U.S. Senators Chuck Grassley, R-Iowa, Herb Kohl, D-Wis., and Richard Blumenthal, D-Conn., today filed an amendment seeking to combat the costly, widespread and inappropriate use of antipsychotics in nursing homes. “This amendment responds to alarming reports about the use of antipsychotic drugs with nursing home residents,” Grassley said. “It’s intended to empower these residents and their loved ones in the decisions about the drugs prescribed for them.”
The state’s response to Grassley was made public yesterday when the agency responded to a Right-to-Know Request filed by Ken Kramer, an investigator for Citizens Commission on Human Rights International, a group that investigates and exposes psychiatric abuse. “The state’s response to Grassley was made public yesterday when the agency responded to a Right-to-Know Request filed by Ken Kramer, an investigator for Citizens Commission on Human Rights International, a group that investigates and exposes psychiatric abuse.”
With little oversight and apparent carte blanche, a relative handful of Texas physicians wrote $47 million worth of Medicaid prescriptions for powerful antipsychotic and anti-anxiety drugs over the past two years, according to a Star-Telegram analysis. The top five doctors alone wrote $18 million worth. Grassley asked Texas and other states for the top 10 prescribers who billed Medicaid for certain drugs. The Star-Telegram used prescriber numbers to identify the doctors, then sorted and tallied the drugs they were prescribing. Also reviewed was information on other mental-health drugs that have cost taxpayers about $1.3 billion during the past five years.
Most of the drugs have gone to children and adolescents, although prescribing the drugs to children, such as a toddler, is considered “off-label” — uses not approved by the federal Food and Drug Administration. Now the state’s Medicaid program is among others under scrutiny, after Sen. Charles Grassley, R-Iowa, began investigating the use of mental-health drugs this year.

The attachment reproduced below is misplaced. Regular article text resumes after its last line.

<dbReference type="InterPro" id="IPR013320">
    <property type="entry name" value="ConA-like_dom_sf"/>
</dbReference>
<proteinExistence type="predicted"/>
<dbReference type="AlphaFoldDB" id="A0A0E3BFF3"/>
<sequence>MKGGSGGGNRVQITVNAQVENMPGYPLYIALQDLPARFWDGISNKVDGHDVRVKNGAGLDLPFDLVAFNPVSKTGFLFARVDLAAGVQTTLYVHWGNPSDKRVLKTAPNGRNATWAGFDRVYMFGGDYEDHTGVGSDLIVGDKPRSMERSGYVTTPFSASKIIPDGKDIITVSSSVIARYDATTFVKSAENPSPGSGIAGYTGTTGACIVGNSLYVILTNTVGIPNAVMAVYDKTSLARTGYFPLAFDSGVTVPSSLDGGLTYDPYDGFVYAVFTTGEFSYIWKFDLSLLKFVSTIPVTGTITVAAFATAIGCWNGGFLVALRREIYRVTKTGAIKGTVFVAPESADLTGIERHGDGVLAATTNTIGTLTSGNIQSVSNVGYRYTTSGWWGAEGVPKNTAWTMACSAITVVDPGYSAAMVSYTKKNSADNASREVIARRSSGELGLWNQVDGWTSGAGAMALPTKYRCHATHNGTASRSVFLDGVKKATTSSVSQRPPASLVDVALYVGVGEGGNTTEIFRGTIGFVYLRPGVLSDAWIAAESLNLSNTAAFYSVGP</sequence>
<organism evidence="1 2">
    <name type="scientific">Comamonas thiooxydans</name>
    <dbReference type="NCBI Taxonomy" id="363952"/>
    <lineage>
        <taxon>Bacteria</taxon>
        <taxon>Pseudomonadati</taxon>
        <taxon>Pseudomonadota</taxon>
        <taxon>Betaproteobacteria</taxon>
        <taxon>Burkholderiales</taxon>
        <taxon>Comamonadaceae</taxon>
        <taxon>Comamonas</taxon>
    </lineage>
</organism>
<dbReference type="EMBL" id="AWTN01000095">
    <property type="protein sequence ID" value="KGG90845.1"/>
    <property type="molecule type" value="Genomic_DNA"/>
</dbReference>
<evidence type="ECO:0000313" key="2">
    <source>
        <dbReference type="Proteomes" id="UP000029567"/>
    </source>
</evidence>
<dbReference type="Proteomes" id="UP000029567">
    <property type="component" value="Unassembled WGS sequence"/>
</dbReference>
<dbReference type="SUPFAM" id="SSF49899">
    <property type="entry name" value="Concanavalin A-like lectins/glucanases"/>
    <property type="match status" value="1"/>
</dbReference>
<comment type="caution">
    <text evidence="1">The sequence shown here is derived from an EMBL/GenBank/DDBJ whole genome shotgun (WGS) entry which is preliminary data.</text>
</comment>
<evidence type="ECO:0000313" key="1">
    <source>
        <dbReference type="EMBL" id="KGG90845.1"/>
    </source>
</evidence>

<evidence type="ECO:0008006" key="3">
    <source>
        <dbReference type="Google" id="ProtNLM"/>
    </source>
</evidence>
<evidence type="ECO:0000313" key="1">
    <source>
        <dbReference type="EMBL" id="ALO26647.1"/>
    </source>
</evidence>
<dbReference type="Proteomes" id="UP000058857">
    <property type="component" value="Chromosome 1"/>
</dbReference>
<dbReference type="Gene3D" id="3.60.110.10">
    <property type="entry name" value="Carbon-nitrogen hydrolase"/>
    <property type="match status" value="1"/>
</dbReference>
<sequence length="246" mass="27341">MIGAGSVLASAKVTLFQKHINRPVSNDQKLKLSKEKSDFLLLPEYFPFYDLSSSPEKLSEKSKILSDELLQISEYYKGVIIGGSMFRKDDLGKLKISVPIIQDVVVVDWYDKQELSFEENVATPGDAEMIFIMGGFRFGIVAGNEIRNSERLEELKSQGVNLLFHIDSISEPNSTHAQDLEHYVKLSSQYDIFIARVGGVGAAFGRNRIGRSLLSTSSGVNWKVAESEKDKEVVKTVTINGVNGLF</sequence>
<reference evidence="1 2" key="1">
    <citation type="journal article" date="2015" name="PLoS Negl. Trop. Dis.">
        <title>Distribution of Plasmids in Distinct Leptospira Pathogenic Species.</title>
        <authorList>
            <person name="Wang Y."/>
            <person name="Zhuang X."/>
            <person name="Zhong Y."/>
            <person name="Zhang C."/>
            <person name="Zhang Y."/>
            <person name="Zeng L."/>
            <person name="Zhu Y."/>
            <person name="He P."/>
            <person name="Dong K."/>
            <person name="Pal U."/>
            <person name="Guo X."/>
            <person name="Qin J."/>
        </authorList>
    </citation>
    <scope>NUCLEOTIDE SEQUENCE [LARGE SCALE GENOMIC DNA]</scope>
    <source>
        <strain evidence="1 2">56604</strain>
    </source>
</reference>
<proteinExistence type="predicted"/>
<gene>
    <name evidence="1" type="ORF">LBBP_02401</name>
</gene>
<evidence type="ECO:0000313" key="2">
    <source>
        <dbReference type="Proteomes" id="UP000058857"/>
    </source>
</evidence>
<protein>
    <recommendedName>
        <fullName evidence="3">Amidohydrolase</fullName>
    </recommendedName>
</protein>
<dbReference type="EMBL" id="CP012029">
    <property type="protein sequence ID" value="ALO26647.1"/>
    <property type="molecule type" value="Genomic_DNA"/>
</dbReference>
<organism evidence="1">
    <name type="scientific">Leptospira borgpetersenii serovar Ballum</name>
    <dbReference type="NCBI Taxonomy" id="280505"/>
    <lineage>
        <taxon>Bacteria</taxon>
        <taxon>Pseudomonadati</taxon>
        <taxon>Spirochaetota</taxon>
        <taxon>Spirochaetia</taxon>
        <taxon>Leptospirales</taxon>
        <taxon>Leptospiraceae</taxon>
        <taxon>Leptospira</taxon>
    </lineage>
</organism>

Two prominent authors of a 1999 book teaching family doctors how to treat psychiatric disorders provided acknowledgment in the preface for an “unrestricted educational grant” from a major pharmaceutical company. But the drug maker, then known as SmithKline Beecham, actually had much more involvement than the book described, newly disclosed documents show. The grant paid for a writing company to develop the outline and text for the two named authors, the documents show, and then the writing company said it planned to show three drafts directly to the pharmaceutical company for comments and “sign-off” and page proofs for “final approval.” The 269-page book, “Recognition and Treatment of Psychiatric Disorders: A Psychopharmacology Handbook for Primary Care,” is so far the first book among publications, namely medical journal articles, that have been criticized in recent years for hidden drug industry influence, colloquially known as ghostwriting.
U.S. Sen. Charles Grassley, an Iowa Republican, requested data from each state this year listing which doctors write the most prescriptions for eight common drugs covered by Medicaid, the federal health program for the poor. The reports were intended to “ensure that taxpayer dollars are appropriately spent,” Grassley wrote in a letter to state officials. The report detailed the top prescribers of the following drugs:Abilify, Geodon, Oxycontin, Risperdal, Roxicodone, Seroquel, Xanax, Zyprexa. Among the doctors getting the most reimbursements were a Columbia psychiatrist who wrote about 3,900 prescriptions for the drugs in question in 2008 and 2009. The doctor billed about $1.3 million to Medicaid, according to a Post and Courier review of the data.